‘Ghumi Ghumi’: A triumphant love story of an autistic-coded character

The music video captures the serenity of the atmosphere of Nepali villages. The music and lyrics also manage to capture the charm of local and folk music, along with all of its quirks and distinct patterns.

Shrutika Raut

  • Read Time 2 min.

Kathmandu: It’s been about a week since the release of ‘Ghumi Ghumi: A Folk Journey’, and it has already captured the hearts of many, with its endearing main character who’s autistic coded. Not only is it beautifully shot with an anamorphic lens, but the unfolding of the story in a rustic countryside setting adds to the ambiance, tying the song and the video together perfectly.  

The music video, with almost two million views on YouTube in just two weeks, has been aesthetically crafted to celebrate the richness of Nepali folk music and folklife, which sums it up perfectly.

Sung by Sujan Chapagain and Shanti Shree Pariyar, composed by Sujan Chapagain, written by Hark Saud and starring Bipin Karki and Anjana Baraili,  the song is a collaborative effort on all fronts–with the music, lyrics, visuals and storyline very much in sync and complimenting each other. The references made to previous scenes (the scene with the oranges) and the visual representation of the motifs of the lyrics (the handful of corn representing a handful of love) is executed effortlessly and makes the music video feel like an actual movie.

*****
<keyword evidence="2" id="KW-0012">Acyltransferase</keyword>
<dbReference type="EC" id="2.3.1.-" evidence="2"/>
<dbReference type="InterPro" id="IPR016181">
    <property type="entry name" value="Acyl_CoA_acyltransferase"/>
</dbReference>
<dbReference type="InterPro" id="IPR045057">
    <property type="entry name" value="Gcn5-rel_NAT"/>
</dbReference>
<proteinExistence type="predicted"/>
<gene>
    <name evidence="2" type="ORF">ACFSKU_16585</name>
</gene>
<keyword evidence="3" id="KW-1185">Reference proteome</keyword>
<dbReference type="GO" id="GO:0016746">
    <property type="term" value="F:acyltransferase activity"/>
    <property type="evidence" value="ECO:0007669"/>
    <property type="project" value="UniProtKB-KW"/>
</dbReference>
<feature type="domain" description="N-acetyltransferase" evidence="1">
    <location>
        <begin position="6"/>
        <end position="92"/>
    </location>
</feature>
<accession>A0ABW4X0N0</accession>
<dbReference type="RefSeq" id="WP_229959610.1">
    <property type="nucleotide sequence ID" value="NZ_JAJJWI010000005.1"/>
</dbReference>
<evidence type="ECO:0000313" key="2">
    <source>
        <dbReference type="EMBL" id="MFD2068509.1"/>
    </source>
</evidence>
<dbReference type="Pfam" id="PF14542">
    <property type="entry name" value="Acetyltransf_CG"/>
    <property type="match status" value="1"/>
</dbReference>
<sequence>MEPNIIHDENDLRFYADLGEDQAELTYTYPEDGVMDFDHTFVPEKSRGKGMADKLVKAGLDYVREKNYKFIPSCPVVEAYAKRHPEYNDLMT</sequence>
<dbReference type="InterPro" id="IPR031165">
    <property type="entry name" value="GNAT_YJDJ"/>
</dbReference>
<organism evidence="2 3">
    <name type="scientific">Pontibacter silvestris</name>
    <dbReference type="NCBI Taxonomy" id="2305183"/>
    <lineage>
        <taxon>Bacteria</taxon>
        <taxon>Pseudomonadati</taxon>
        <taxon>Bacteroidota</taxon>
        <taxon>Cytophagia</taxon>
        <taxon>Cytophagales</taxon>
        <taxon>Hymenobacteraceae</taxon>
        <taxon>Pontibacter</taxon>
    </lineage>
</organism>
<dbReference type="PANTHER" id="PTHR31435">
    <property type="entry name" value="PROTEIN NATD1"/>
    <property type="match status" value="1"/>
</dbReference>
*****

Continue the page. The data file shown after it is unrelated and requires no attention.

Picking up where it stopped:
The scenery of the music video is stunning and is an accurate representation of rural Nepal. It has captured the serenity of the atmosphere of Nepali villages. Not only that, the music and lyrics also manage to capture the charm of local and folk music, along with all of its quirks and distinct patterns.   

Bipin Karki’s character as Bhakta is well executed and does not feel like an overt caricature of someone with autism. Anjana Baraili does a great job opposite him. 

The story is about two characters–Bhakta and Saru–who meet towards the beginning of the video. Bhakta is implied to be autistic; with his behavior and mannerisms reflecting that of someone who has autism. He is shown to be an oddball who’s lovable as well as loyal and is infatuated with Saru, the main love interest. Bhakta’s actions of love are motivated not by some selfish desire to get the girl, but by his genuine care for her.

The progression of the story and all of its events and obstacles feel very well-paced. The scene where Bhakta is walking away from Saru, all the while beckoning her to follow him with his hands behind his back, perfectly sums up his endearing naivety. Bipin Karki’s character as Bhakta is well executed and does not feel like an overt caricature of someone with autism. And Anjana Baraili does a great job opposite him. The story leaves the viewers with a warm feeling, and hopefully, there are more projects like it that portray Nepali culture and life in such a realistic and aesthetically pleasing way.

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